Editor's note: The following is the first of a three-part Coin
World series about the Prague Mint prepared by Jeff Starck for
the September 2014 monthly edition of Coin World.
Read the second and third posts in the series:
While some mints use design software to crank out dozens of
different coin issues every month, the private Prague Mint remains
firmly entrenched in the old ways while making reasonable use of the new.
Mint is not affiliated with the Czech Mint, which was privatized
in 2009. After that sale several former employees came together to
form the Prague Mint, which competes with the Czech Mint for medal
sales and tenders for coinage production from the Czech National Bank.
Today the Prague Mint produces a vast array of medals for direct
sale, and other items as ordered by several customers. Though
computers are used to create dies, the craftsmen and women at the
Prague Mint abstain from the 3-D computer designing that has allowed
other mints to issue coins at a machine-gun-fire pace. Instead, the
mint’s artists use traditional methods in creating designs for medals.
A mint that acknowledges itself as the youngest in Europe, and
almost certainly the youngest in the world, is firmly holding to the
most traditional of methods for some aspects of medal design while
embracing newer technologies for other tasks.
Minting history in Prague
While the Austrian Mint in Vienna lays claim, rightfully, to being
the longest continually operating mint in the world, dating back to
1194, officials at the Prague Mint note that their city has a minting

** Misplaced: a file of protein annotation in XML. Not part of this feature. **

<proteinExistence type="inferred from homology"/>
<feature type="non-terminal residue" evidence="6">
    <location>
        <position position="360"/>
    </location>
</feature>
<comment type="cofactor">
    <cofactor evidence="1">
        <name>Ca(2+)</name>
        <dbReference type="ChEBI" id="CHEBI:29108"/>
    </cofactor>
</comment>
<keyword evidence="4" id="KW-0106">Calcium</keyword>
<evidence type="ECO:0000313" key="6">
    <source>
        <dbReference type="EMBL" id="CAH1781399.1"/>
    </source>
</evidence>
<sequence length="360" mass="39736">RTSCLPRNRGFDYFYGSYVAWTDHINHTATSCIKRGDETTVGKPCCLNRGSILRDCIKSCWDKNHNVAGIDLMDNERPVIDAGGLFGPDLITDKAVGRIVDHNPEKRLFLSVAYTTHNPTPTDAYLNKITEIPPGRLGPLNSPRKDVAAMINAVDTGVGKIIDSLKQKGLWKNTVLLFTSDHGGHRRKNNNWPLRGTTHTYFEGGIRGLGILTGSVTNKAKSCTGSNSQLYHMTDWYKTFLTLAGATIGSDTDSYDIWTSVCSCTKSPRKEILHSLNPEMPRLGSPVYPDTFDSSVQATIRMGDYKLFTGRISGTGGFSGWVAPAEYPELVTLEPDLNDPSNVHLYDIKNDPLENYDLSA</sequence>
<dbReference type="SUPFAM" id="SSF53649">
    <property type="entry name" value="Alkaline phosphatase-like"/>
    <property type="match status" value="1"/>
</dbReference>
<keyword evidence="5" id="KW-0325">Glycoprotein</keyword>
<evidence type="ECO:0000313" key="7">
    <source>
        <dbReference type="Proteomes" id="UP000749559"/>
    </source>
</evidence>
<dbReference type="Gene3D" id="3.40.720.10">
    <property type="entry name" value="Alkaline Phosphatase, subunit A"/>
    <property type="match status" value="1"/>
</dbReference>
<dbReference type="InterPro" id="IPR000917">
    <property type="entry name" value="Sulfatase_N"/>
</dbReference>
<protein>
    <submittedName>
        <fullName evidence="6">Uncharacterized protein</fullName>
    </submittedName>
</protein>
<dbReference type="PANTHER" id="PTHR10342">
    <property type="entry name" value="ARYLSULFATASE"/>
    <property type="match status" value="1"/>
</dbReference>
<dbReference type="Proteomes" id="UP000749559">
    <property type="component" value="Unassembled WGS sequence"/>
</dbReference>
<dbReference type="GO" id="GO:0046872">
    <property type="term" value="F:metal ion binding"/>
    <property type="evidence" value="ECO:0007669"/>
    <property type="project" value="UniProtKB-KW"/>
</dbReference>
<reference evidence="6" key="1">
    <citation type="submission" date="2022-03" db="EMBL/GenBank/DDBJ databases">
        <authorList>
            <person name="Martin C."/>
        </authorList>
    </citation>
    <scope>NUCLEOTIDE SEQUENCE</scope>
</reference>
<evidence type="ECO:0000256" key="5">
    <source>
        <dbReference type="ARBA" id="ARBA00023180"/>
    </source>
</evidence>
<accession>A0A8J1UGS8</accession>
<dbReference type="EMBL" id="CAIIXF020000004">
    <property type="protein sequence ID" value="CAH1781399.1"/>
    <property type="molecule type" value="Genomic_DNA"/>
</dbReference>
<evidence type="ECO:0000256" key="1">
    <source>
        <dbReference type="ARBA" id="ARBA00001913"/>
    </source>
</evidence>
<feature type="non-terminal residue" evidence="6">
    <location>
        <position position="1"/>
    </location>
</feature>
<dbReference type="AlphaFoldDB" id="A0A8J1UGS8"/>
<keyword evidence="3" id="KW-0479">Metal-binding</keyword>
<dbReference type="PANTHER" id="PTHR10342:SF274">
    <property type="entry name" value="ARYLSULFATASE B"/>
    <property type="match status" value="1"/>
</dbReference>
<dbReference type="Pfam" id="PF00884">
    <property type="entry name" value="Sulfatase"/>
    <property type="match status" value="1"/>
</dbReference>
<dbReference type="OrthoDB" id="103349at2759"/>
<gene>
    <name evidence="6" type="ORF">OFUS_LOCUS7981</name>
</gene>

history going back even further.
However, that history has been interrupted, according to the Prague Mint.
Minting has been an important enterprise in Prague for centuries,
since the city was the seat of Bohemian dukes, and later, kings, who
exercised their sovereign right to issue coinage with vigor.
The oldest Czech means of payment was the denar, production of which
goes back to the second half of the eighth century.
From the 10th till the 13th century, several mints were located in
what is now the Czech Republic and Slovakia, including a mint in
Prague during the kingdom of Bohemia.
In 1300 the first Prague groschen was minted under Wenceslas II.
These coins reflect the “top of the minting art of that time,
especially for the level of the mintage,” according to the Prague
Mint, but minting activities were soon transferred to the city of
Kutna Hora, marking a break in production of coins in Prague until 1325.
Prague’s minting history is marked by many other interruptions and
notable events, like the 1539 restoration of regular production of
silver coins (an event commemorated on one of the Prague Mint’s
medals, tying the historical to the here-and-now).
The most recent interruption occurred in 1856, after which the
production of coins was concentrated in Vienna under the reign of the Habsburgs.
Prague was part of the nation of Czechoslovakia from 1918 until Jan.
1, 1993. From 1927, minting of local coins was completed at the
Kremnica Mint, itself one of Europe’s old-guard mints, with a history
dating back to 1328.
Finally, upon the dissolution of Czechoslovakia into the Czech
Republic and Slovakia in 1993, a Czech Mint was formed to serve the
Czech National Bank, the national mint’s main customer even today.
That national mint is located in the mountain resort town of
Jablonec nad Nisou, a center of Czech medallic art and sculpture in
recent decades thanks to the Secondary School and College of Art and
Design located there. The town has a tradition of art and jewelry
dating back to 1880, but the school has served as particularly fertile
training ground for coin and medal artists since 1995 when specially
designed programs were introduced.
This is one of the few medalist schools in Europe educating new
generations of coin and medal artists, according to Pavel Trtik, chief
executive officer of the Prague Mint.
Both the Czech Mint and the Prague Mint employ many graduates of the
Secondary School of Art and Design.
Check back with CoinWorld.com for the rest of Jeff Starck's
feature. Or, better yet, let us tell you when a new post is up: